Appraisal process begins for Shenandoah County
By Alex Bridges
Shenandoah County begins the reassessment process in the next few months and property owners could see new home values by the end of 2015.
The Board of Supervisors recently awarded a contract to Wampler Eanes Appraisal Group to perform the next reassessment of real estate property in the county. The contract limits the cost of such services to $535,000. That amount equates to roughly 1.2 cents of the real estate tax rate.
Daleville, Va.-based Wampler Eanes performed the last reassessment for the county. The process began in 2008 and property values took effect Jan. 1, 2010. The process takes approximately a year and a half.
The county advertised for proposals from interested appraisal firms in February and received responses from three companies. Commissioner of the Revenue Kathy Black said Wednesday the county also received proposals from Blue Ridge Appraisal Co. and Wingate Appraisal Service. Blue Ridge offered to perform the reassessment at $11.50 per parcel, Black said. Wingate offered to do the work for $17.95 per parcel. At the rates provided, reassessment would cost $382,766 if done by Blue Ridge and $597.448 by Wingate.
Information provided by the county notes that the contract with Wampler Eanes includes a per parcel price of $15.25. The county currently has 33,284 parcels.
County Administrator Mary T. Price explained Wednesday that each proposal included a “non-binding” per-parcel cost. The county issued a request for proposal rather than an invitation to bid for the services. In the latter option, bidders would give a firm price for their services. But under this approach, the county would need a good reason not to choose the lowest bidder, Price said.
“The request for proposal process is not solely based on price,” the administrator said. “It’s also the qualifications of the firm.”
Proposals don’t have to include a contract cost. The county asked firms to provide a non-binding cost estimate, Price said. The proposal process allowed the county to review the firms’ references and look at their work for other jurisdictions.
“It’s not all about the price,” the administrator said.
Price explained that the county will be charged only the $15.25 per parcel amount. At that rate, the cost to the county would come to $507,581 if the firm appraises all existing parcels. The $535,000 contract limit allows for flexibility in case a subdivision is built or new parcels are created during the assessment process.
Wampler Eanes charged the county $13.95 per parcel when it conducted the last reassessment in 2008, according to information from Black.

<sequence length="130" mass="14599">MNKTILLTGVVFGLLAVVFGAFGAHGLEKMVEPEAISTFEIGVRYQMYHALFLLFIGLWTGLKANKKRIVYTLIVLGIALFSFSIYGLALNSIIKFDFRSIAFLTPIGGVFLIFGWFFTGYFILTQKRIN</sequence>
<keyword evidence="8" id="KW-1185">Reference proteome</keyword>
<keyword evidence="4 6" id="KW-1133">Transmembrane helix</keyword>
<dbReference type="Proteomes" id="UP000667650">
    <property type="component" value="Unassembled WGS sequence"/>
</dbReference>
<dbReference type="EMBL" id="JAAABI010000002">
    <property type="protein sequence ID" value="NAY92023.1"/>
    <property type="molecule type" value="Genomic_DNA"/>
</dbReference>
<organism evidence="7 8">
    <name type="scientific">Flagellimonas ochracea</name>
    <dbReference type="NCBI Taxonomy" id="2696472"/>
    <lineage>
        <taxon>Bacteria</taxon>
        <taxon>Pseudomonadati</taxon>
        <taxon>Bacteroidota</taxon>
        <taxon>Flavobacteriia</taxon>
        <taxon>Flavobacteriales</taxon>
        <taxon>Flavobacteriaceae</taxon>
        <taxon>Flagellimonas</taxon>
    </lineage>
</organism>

Shenandoah County’s proposed fiscal 2015 budget includes $433,654 for the reassessment costs. The budgeted amount falls below the contracted price. As Price explained, the county will be paying for the services over the course of two budget cycles since the process takes more than a year to complete. The fiscal 2016 budget would likely include funds to cover the remaining cost of the reassessment. The amount would cover the cost to employ a board of equalization appointed to handle appraisal disputes not disposed of by the contracted firm. The board would conduct its business in early 2016.
Shenandoah County typically has pursued a reassessment every four years as allowed by state code. State code allows jurisdictions with 50,000 people or fewer to conduct reassessments at either five year or six year intervals. Supervisors in August 2012 decided to delay the reassessment to 2014, thus deferring the cost to a later budget cycle. Officials justified the delay by saying that the housing market had remained flat.
The general reassessment must begin in fiscal 2015, which begins this July 1, and be completed by Dec. 31, 2015 to take effect Jan. 1, 2016, according to information from the county.
A committee made up of Price, Black and Supervisors John R. “Dick” Neese and Marsha Shruntz interviewed the firms and came up with a recommendation during a closed session March 11. County Attorney J. Jay Litten also reviewed the contract.
The board voted 5-1 at its meeting March 25 to award the contract. Supervisor Cindy Bailey questioned the use of Wampler Eanes as the appraisal firm and stated that the county had had some problems with the company during the last reassessment. Bailey told supervisors she would like to have negotiated with the other two firms. Shruntz said the panel worked hard to reach a deal and that the committee came to a consensus on which firm it would recommend.
The contract also requires Wampler Eanes to hold public forums in the north, central and southern parts of the county, and for firm representatives to speak to civic groups in an effort to raise awareness of their work over the next year and a half. The firm must mail notices to property owners two weeks before the first forum. Likewise, notices must appear on the county website.
Price said Wampler Eanes will begin the initial work on the reassessments in the coming months, including the public forums and film on the website, but would not start the appraisal process until July 1. Price said the county and the firm are working with the towns to reach out to civic groups.
The contractor also must supply the qualified personnel to the county to address owners’ concerns, questions or complaints about the values set by the appraisal process. The firm must notify the taxpayer the results of his or her complaint and give recommendations on how to deal with such concerns.
Contact staff writer Alex Bridges at 540-465-5137 ext. 125, or email@example.com